Verizon Communications Inc. agreed to buy GPS vehicle-tracking company Fleetmatics Group Plc in an all-cash deal valued at $2.4 billion, vaulting the telephone giant deeper into the automotive-technology market.
Verizon will pay $60 a share, a 40 percent premium to Fleetmatics’ closing price last week, according to a statement Monday. The company, based in Dublin, develops software that tracks commercial drivers’ vehicle location, fuel usage, speed and mileage for better fleet management. The deal is expected to close in the fourth quarter.
With its wireless business slowing, Verizon has been pursuing new sources of growth like mobile advertising, streaming video and the so-called Internet of Things. The deal is the latest in an acquisitive streak for Verizon, following its $4.83 billion purchase of Yahoo! Inc.’s web assets last week.
The recent deals are unlikely to set Verizon back much in its plan to improve liquidity. The company ended June with net debt of $96.9 billion, or 2.2 times adjusted earnings before interest, tax, depreciation and amortization. Even after the Yahoo deal was announced last week, Chief Financial Officer Fran Shammo said Verizon was still on track to restore its credit rating profile by 2019 to where it was before the 2014 deal to buy out partner Vodafone Group Plc’s stake in Verizon Wireless. Before the Vodafone transaction, Verizon’s net debt was typically around 1.5 times earnings.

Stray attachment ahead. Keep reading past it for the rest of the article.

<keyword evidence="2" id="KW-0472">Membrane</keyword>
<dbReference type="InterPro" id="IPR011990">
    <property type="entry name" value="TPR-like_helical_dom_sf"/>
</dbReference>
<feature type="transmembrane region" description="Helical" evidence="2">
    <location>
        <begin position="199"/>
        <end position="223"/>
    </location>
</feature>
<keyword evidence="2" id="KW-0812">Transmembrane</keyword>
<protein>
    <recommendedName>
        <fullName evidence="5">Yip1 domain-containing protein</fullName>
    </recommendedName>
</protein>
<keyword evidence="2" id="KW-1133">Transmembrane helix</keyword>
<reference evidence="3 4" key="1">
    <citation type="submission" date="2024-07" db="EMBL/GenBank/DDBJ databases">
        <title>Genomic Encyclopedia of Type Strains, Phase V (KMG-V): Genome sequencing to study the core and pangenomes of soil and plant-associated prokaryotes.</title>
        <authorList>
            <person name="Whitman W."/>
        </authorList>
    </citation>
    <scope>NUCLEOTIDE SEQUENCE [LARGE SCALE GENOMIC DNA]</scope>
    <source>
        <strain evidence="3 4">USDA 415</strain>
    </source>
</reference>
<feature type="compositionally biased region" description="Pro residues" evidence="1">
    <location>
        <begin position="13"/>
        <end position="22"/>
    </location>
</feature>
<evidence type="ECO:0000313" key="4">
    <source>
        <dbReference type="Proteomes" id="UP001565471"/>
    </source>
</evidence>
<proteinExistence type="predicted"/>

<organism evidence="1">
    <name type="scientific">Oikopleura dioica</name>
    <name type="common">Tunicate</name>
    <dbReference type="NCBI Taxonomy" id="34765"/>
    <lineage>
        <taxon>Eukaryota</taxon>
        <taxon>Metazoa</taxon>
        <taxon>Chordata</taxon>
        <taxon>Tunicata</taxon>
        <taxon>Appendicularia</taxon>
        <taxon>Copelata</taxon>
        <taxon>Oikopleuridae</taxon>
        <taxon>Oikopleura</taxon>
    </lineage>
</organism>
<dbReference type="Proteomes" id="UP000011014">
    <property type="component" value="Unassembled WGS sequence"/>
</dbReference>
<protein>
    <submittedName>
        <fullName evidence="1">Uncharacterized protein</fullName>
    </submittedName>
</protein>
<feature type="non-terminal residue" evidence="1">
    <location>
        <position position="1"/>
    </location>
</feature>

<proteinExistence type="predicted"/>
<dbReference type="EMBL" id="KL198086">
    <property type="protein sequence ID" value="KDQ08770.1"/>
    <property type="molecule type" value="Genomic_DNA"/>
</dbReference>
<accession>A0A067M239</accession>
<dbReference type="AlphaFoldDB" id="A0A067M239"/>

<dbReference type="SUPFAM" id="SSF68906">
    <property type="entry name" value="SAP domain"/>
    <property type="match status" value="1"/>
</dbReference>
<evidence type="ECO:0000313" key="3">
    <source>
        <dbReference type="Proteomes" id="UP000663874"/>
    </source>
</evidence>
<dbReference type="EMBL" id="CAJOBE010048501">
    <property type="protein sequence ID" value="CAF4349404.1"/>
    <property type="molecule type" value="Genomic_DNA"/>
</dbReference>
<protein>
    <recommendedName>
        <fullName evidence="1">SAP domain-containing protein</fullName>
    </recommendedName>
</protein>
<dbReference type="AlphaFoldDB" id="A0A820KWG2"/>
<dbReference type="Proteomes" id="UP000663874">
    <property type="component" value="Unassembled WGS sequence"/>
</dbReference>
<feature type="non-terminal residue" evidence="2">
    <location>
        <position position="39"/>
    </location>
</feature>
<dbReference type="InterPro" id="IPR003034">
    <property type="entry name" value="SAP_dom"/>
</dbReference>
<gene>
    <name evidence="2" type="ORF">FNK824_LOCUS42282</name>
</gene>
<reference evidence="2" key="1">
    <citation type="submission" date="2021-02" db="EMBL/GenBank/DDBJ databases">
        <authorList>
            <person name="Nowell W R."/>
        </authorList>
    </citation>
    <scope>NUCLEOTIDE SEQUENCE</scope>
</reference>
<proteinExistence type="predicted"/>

In acquiring Fleetmatics, Verizon will build on a small but growing presence in the commercial fleet management segment, said John Butler, an analyst at Bloomberg Intelligence. The company previously bought Hughes Telematics in 2012 and Telogis Inc. in June to marry its nationwide wireless coverage with commercial-fleet monitoring to offer services such as route and fuel optimization.
Verizon’s Telematics division posted $400 million in sales in the first half, with the business growing about 25 percent year-over-year, making it one of the carrier’s fastest-growing segments, according to a Bloomberg Intelligence analysis. Fleetmatics would have added 40.5 percent to the segment’s revenue in the first half based on second-quarter analyst estimates.
“One of the most developed Internet of Things markets right now -- and fastest evolving -- is the automotive market,” Butler said in an interview. Verizon, which manages a large number of vehicles of its own for FiOS service installation and repair, “understands this business very well,” he said.
“Verizon’s being smart by targeting the vehicle market -- and on the commercial side,” Butler said.
Shares of Verizon fell less than 1 percent to $54.86 at 11:57 a.m. in New York and had climbed 20 percent this year through Friday. Fleetmatics soared 39 percent to $59.57.
PJT Partners and Wells Fargo Securities LLC are Verizon’s financial advisers on the deal and Cleary Gottlieb Steen & Hamilton LLP, A&L Goodbody and Macfarlanes LLP are providing legal counsel. Morgan Stanley is serving as financial adviser to Fleetmatics, with Goodwin Procter LLP and Maples and Calder giving legal counsel.